I hope it will move people, and leave them emotionally impacted long after they turn the last page. I grew up reading Burroughs and Heinlein and Zelazny, and time and again I was on the receiving end of that “sense o’ wonder” that continues to fade in and out of fashion in our field. I strive to create that in my work (whether it’s currently fashionable to do so, or not, I can’t say). I want readers to relate to my characters, to care about their choices and lives. They’re very real for me, and I’d like them to come alive for my readers as well. At the end of Barsk, I want people to be asking what happens next to Jorl and Pizlo, as they would about real people who have crossed in and out of their lives.
Was there anything you did deliberately while crafting this novel (pacing, language, symbolism…)?
Oh yeah, all of that. Readers have consistently told me that my strengths are dialogue and characterization, and by extension my weaknesses are plot and pacing. So a lot of writing Barsk was about my striving to improve the way I create and manage both plot and pacing. I think all writers want to get better, to stretch and grow. The solution for me was to invest in a large number of subplots, and use my strengths to develop and explore them. Which is why all the POV characters have their own backstories and motivations for what they’re doing, and that informs the main storyline. Even some of the minor supporting characters have their own tiny narratives, because in their own minds they’re the heroes of their own stories.
Language is easier for me because, 1) it’s language, which is what I live for, 2) it emerges from the individual characters as manifested in their conversation and, hello, characterization and dialogue!
As for symbolism, I’m finding that people who read Barsk are adamant that I put in this or that object lesson, that the entire book is an allegorical statement about one thing or another, that it’s my personal soapbox. I honestly don’t believe this is the case. Are there symbols in the book? Sure, of course there are, and since I wrote it I must be the one to have put them in. But if I did, I don’t think it was in any kind of knowing, conscious, or deliberate way. But too, I don’t expect anyone to believe me however true that statement may be.
That really cuts to the question of “why do we write books in the first place?” I’m not one of those authors who raise the back of a hand to the forehead and with anguish in my voice proclaims that I simply have to write, that the words must come forth. I see other writers do that and it makes me roll my eyes. I don’t believe it, though I do believe that they may believe it. But you know what they say about that river in Egypt. But hey, if helps them to put words on the page, who am I to judge?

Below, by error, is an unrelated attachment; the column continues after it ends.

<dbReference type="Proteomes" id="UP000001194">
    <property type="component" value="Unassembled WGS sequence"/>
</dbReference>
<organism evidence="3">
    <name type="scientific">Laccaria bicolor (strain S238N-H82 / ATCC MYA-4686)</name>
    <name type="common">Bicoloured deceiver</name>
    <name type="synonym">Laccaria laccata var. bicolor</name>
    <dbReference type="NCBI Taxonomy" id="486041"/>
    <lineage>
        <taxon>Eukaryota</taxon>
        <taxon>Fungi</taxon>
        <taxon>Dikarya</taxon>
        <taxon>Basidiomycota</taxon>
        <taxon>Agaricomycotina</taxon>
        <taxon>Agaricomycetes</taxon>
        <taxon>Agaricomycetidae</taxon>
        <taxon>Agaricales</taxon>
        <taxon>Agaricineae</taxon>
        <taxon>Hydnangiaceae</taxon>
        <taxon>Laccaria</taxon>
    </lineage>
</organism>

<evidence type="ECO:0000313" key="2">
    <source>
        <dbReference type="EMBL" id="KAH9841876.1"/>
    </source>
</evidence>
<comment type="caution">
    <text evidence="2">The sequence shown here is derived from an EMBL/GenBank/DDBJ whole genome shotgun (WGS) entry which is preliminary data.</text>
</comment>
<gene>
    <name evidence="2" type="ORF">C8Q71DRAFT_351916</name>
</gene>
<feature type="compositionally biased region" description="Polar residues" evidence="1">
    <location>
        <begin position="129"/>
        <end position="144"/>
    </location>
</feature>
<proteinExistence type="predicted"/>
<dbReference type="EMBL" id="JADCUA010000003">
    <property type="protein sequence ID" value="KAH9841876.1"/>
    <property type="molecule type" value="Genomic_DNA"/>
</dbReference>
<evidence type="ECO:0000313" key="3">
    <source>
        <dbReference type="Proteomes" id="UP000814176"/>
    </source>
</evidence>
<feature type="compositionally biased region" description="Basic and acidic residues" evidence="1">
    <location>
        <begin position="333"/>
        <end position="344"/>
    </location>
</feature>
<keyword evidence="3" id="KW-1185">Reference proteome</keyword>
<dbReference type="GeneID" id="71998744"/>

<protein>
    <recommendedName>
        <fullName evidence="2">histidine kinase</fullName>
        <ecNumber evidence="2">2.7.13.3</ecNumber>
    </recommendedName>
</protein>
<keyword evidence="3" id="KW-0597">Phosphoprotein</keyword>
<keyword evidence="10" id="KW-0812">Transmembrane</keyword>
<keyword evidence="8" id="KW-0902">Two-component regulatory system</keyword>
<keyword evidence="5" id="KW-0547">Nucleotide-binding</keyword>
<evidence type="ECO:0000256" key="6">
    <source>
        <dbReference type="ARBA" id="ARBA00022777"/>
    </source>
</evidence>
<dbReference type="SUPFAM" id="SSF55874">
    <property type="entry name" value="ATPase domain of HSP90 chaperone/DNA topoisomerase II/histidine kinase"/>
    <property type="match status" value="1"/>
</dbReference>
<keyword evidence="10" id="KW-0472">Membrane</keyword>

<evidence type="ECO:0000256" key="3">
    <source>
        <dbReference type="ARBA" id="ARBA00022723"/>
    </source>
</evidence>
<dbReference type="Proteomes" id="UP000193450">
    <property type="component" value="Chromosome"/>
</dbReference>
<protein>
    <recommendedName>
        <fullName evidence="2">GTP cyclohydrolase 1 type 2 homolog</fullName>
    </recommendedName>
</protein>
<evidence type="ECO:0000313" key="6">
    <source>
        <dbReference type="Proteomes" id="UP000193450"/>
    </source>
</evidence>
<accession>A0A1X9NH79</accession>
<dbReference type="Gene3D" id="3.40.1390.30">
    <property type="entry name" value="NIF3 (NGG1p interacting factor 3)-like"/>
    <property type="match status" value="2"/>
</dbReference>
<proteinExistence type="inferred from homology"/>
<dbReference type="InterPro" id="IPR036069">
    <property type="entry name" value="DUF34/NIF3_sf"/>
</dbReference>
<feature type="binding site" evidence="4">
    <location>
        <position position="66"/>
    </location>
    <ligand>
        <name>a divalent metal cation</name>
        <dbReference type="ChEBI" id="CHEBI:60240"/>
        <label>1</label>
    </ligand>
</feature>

Part of why I write is to entertain, to tell a story. Part is to grow as person. Writing a novel is an odd exercise in personal exploration. If you do it right by the time you’re done you know new things about yourself that you hadn’t realized were true, or that you had in you. It can be a mild learning experience or a hugely transformative crucible, and you’re probably not going to know which until you’re on the other side of the book.
And that’s a good thing, I think. Because writing a novel should be an intensely personal experience, for both the author and the audience. Writing Barsk changed the way I see the world, and if I did it right it should have a similar effect on the reader. We’ll see.
Lawrence M. Schoen holds a Ph.D. in cognitive psychology, has been nominated for the Campbell, Hugo, and Nebula awards, is a world authority on the Klingon language, operates the small press Paper Golem, and is a practicing hypnotherapist specializing in authors’ issues.
His previous science fiction includes many light and humorous adventures of a space-faring stage hypnotist and his alien animal companion. His most recent book, Barsk, takes a very different tone, exploring issues of prophecy, intolerance, friendship, conspiracy, and loyalty, and redefines the continua between life and death. He lives near Philadelphia, Pennsylvania with his wife and their dog.